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Macroeconomic & Geopolitical

Keeping Score on U.S./China Trade

20 May 2019 - 3 min read

Investors should watch the growing impact this escalation has on the U.S. consumer, the profitability of Chinese exporters and outlook for monetary policy.

The latest salvo in the U.S./China trade war will increase the current tariff level of 10% on $200 billion of goods to 25% and the president has threatened another 25% on an additional $325 billion in goods. The impact of the first two rounds of tariffs has largely gone unnoticed, but the current and future rounds will likely be a different story.  Investors should watch the growing impact this escalation has on the U.S. consumer, the profitability of Chinese exporters and outlook for monetary policy.

Source:  FactSet as of March 31, 2019.

The U.S. is China’s largest trade partner, importing $522 billion worth of goods over the last year. In that same time, the U.S. has exported just $114 billion to China, resulting in a goods trade deficit of over $400 billion (most economists agree the trade deficit is driven more by differences between U.S. savings and investment levels than actual trade practices, but the deficit does offer a measure of potential immediate pain from tariffs). The initial two rounds of tariffs raised the cost of Chinese exports by $32.5 billion, but these costs were more than offset by a 7% depreciation in the CNY/USD exchange rate – and, the exchange rate relief applies to all imports, not just those hit by tariffs. To fully cover this latest tariff increase, the yuan would need to depreciate another 5% vs. the dollar. It’s certainly not beyond the realm of possibility if tariffs were to escalate further in round three. 

The tariffs that just went into effect on the $200 billion of goods will not impact any goods that are already in transit. It takes roughly 25-30 days for goods to ship from China to the U.S., so that becomes a key window to get a deal done before the higher tariffs hit. This essentially buys both sides a few more weeks of negotiating room but doesn’t quite get us to the G20 summit in Osaka June 28 and 29.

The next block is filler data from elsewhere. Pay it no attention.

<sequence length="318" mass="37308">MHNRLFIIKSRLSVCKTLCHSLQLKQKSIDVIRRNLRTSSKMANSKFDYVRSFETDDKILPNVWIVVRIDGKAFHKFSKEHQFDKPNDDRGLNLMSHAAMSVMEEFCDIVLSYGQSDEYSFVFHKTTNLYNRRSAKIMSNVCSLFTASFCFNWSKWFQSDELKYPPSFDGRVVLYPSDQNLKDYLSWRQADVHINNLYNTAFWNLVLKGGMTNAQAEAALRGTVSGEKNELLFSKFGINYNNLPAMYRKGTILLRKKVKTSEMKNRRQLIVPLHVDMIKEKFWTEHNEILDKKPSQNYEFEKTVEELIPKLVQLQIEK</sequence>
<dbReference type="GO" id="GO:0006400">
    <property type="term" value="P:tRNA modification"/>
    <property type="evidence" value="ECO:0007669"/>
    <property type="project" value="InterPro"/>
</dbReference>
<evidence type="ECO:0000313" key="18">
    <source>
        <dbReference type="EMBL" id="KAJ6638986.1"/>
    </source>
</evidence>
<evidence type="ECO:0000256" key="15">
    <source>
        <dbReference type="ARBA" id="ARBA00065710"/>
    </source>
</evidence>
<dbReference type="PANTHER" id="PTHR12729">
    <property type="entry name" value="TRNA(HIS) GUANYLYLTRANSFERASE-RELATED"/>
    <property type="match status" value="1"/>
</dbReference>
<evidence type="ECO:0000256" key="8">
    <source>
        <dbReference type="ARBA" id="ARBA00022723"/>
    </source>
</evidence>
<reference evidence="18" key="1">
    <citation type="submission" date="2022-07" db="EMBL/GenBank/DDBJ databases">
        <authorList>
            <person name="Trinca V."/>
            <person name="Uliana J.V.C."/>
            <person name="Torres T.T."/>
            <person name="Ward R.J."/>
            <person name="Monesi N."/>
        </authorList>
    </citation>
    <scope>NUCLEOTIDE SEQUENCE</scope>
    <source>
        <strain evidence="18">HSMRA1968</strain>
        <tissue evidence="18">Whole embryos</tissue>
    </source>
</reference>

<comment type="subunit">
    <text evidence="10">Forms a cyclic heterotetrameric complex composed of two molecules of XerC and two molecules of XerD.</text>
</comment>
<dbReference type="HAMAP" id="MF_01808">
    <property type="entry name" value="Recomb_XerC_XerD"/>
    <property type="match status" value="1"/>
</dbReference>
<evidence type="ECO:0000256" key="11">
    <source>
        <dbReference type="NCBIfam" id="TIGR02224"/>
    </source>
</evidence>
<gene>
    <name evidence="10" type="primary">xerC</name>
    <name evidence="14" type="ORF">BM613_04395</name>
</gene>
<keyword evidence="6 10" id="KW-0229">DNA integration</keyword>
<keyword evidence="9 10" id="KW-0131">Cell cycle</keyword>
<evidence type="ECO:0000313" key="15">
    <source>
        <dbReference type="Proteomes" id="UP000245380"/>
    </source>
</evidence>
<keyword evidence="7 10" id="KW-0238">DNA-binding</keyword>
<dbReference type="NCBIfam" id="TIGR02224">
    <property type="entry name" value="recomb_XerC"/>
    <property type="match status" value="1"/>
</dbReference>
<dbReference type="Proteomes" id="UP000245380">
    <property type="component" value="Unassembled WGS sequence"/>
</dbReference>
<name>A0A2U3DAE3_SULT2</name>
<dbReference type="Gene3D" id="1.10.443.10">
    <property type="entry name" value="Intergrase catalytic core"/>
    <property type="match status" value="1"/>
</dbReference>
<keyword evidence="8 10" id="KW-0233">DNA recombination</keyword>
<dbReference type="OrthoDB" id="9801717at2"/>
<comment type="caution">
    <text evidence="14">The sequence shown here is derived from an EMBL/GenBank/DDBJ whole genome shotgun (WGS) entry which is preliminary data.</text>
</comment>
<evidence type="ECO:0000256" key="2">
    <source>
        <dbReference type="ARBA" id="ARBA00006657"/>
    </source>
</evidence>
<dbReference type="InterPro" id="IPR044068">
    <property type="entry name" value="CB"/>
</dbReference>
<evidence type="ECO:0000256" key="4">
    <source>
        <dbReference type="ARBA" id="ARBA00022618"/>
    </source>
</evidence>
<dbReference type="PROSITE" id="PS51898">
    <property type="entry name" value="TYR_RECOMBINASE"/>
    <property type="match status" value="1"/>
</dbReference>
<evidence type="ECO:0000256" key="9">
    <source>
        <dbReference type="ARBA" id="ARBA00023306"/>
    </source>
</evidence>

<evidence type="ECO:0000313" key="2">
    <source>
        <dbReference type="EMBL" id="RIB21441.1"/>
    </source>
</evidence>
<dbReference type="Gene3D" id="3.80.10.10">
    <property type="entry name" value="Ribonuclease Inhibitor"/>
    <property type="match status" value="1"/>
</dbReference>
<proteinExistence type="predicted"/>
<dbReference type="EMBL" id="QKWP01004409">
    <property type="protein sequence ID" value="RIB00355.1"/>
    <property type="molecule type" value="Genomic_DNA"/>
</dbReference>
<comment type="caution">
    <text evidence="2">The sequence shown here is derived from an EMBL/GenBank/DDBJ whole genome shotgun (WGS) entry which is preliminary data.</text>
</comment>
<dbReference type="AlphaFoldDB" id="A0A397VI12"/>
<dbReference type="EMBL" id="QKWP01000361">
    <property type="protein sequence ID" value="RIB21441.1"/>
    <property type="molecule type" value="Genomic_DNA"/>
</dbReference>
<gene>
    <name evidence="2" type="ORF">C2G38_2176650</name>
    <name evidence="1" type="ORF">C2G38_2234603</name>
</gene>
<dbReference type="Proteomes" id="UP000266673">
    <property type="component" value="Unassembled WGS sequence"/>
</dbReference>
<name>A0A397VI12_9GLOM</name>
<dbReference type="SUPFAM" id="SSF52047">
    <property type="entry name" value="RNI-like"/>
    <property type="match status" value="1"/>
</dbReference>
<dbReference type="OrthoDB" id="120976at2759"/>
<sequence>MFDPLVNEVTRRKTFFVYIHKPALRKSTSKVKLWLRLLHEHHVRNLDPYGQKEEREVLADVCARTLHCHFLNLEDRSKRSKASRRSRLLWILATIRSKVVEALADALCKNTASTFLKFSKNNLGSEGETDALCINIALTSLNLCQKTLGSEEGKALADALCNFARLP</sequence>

Source: U.S. Bureau of Economic Analysis, Office of U.S. Trade Representative and Bloomberg as of May 14, 2019.  

While tariff revenues have jumped sharply over the past year, we see little evidence so far that U.S. consumers have paid the price. That may not last. Both headline and core CPI were below estimates for April and have been trending lower on a year-over-year basis since last July. Import prices were down year-over-year in April.  As suppliers run out of alternatives to absorb tariff increases, higher prices may show up in consumer inflation data, but they haven’t so far. The current $200 billion in goods already includes some consumer products such as refrigerators, handbags and luggage, while the remaining $325 billion will extend to include toys and electronics, including cell phones and televisions. A looming 25% tariff on these goods will be difficult for U.S. consumers to avoid.

Source:  FactSet as of March 31, 2019.

Judging by equity market performance, it is clear that China has suffered more in the trade conflict so far.  There may, however, be policy responses on both sides.  Since tariffs went into effect at the end of 1Q18, the S&P 500 is more than 7% higher while China’s CSI 300 index is down nearly 7%. Of course, this may also reflect concerns about China’s slowing growth too. While the impact of the first two rounds of tariffs on Chinese exporters has largely been offset by CNY depreciation, profit margins are likely to be under much more pressure at a 25% tariff level.

Source:  FactSet as of May 14, 2019.

The monetary policy impact of tariffs remains to be seen.  On one hand, higher levies should put upward pressure on inflation by raising import prices. However, the Fed may focus more on the potential negative consequences to economic growth from a potential drag on consumer and corporate spending. This could tilt the odds toward a rate cut, which have shifted notably higher recently. Given the trade surplus that China has with the U.S., higher tariffs present more of a risk to economic growth there than in the U.S. Any further weakness in Chinese growth is likely to be met with additional stimulus from the PBOC and possibly fiscal stimulus as well.

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